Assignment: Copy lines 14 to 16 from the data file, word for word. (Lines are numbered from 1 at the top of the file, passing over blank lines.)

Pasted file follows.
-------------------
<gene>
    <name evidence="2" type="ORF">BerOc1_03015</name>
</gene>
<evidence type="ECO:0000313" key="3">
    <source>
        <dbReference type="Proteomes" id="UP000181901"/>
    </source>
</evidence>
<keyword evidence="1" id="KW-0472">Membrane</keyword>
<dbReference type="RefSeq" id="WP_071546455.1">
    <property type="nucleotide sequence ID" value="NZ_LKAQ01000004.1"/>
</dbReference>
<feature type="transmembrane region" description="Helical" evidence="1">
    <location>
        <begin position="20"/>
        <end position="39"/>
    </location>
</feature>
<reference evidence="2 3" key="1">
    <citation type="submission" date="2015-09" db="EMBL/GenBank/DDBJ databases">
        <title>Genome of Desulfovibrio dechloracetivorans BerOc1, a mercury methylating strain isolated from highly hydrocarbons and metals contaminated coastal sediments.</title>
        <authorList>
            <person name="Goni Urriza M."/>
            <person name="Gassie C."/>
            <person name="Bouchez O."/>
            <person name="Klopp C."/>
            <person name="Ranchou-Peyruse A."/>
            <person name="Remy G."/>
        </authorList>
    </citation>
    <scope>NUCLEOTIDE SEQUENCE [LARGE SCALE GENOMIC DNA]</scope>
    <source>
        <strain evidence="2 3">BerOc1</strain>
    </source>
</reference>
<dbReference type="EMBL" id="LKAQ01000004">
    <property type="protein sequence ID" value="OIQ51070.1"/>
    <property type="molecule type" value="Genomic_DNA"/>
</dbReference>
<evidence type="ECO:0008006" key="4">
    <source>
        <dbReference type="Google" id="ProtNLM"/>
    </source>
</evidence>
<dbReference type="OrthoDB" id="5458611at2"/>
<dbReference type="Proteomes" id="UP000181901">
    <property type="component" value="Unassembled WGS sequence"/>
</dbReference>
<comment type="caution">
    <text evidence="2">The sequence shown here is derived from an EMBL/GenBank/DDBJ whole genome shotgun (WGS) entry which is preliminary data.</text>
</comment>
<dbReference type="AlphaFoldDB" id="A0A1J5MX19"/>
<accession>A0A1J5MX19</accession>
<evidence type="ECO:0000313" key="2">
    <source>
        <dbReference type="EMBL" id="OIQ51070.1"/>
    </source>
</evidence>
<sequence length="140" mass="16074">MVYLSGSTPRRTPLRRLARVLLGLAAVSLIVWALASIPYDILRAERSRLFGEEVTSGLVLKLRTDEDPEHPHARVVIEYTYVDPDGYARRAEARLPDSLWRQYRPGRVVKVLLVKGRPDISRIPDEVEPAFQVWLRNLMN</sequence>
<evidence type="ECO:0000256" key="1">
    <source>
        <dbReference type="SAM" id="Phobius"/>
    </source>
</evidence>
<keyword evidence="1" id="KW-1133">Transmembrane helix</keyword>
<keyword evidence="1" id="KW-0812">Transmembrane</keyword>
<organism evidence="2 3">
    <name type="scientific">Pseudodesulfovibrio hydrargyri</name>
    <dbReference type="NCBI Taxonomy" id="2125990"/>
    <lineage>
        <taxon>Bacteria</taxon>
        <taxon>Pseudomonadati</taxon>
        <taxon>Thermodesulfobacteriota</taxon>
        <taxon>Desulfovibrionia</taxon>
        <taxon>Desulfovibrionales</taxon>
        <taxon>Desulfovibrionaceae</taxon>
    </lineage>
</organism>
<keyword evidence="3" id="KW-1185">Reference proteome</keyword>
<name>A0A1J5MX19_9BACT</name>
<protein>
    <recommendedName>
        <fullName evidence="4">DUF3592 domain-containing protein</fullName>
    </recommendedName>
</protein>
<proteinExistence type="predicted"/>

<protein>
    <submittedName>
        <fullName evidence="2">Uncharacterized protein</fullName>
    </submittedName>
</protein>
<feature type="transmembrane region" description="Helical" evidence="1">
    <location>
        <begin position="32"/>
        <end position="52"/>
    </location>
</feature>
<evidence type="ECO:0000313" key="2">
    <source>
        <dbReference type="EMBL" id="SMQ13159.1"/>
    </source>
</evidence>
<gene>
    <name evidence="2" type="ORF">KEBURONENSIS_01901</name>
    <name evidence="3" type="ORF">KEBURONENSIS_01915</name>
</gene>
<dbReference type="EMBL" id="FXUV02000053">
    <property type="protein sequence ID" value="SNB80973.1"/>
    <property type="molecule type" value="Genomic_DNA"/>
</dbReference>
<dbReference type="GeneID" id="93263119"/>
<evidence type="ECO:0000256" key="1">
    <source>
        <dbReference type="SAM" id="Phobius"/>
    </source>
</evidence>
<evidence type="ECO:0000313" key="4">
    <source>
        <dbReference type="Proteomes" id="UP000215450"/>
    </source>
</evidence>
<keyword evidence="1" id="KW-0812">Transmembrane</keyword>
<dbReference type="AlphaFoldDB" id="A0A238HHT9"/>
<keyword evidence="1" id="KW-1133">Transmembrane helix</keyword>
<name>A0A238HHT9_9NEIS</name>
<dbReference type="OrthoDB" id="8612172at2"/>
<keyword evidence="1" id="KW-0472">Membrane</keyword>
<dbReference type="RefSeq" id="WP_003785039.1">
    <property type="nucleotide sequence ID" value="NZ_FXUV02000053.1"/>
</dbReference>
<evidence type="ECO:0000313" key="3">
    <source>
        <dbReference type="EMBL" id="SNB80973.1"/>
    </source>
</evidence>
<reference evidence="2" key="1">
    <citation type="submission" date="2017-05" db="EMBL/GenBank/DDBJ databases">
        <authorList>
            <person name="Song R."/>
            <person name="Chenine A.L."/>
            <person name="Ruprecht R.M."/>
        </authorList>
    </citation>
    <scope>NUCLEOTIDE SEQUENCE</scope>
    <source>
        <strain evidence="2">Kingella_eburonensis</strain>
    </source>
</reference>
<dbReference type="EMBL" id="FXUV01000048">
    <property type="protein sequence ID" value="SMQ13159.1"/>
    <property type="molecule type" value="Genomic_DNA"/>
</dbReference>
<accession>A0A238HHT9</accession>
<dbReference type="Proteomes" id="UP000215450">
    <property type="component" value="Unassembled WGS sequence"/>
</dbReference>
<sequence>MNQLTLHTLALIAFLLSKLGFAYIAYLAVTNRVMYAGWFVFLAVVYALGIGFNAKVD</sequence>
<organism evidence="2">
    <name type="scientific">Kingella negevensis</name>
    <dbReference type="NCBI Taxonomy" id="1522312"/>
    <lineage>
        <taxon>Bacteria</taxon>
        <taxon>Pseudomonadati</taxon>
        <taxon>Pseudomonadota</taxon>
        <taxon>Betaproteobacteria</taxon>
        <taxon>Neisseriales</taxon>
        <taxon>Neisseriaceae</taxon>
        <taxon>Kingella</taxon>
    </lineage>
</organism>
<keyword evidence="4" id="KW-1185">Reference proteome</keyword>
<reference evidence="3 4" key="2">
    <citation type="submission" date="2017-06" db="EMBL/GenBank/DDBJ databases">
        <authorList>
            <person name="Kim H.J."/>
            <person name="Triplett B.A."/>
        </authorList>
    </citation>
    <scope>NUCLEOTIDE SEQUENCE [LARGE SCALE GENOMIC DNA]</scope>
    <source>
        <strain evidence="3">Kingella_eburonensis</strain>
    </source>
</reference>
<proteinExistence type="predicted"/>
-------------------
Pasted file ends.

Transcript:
    <location>
        <begin position="20"/>
        <end position="39"/>